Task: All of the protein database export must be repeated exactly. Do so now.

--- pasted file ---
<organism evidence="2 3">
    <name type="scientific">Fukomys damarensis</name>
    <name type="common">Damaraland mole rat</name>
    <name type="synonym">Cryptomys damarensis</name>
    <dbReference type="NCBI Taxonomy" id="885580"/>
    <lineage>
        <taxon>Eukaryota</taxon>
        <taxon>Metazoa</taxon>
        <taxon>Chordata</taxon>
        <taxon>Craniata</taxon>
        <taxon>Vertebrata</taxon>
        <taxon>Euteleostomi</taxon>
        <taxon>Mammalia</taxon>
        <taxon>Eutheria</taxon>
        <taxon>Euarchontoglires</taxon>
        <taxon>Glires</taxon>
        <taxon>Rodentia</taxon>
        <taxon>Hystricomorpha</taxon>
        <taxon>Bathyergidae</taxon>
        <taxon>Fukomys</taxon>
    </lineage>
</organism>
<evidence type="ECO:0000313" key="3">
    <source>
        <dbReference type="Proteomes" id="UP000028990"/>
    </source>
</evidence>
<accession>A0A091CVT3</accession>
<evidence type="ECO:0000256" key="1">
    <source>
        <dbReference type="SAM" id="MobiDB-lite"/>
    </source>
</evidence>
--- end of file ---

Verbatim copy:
<organism evidence="2 3">
    <name type="scientific">Fukomys damarensis</name>
    <name type="common">Damaraland mole rat</name>
    <name type="synonym">Cryptomys damarensis</name>
    <dbReference type="NCBI Taxonomy" id="885580"/>
    <lineage>
        <taxon>Eukaryota</taxon>
        <taxon>Metazoa</taxon>
        <taxon>Chordata</taxon>
        <taxon>Craniata</taxon>
        <taxon>Vertebrata</taxon>
        <taxon>Euteleostomi</taxon>
        <taxon>Mammalia</taxon>
        <taxon>Eutheria</taxon>
        <taxon>Euarchontoglires</taxon>
        <taxon>Glires</taxon>
        <taxon>Rodentia</taxon>
        <taxon>Hystricomorpha</taxon>
        <taxon>Bathyergidae</taxon>
        <taxon>Fukomys</taxon>
    </lineage>
</organism>
<evidence type="ECO:0000313" key="3">
    <source>
        <dbReference type="Proteomes" id="UP000028990"/>
    </source>
</evidence>
<accession>A0A091CVT3</accession>
<evidence type="ECO:0000256" key="1">
    <source>
        <dbReference type="SAM" id="MobiDB-lite"/>
    </source>
</evidence>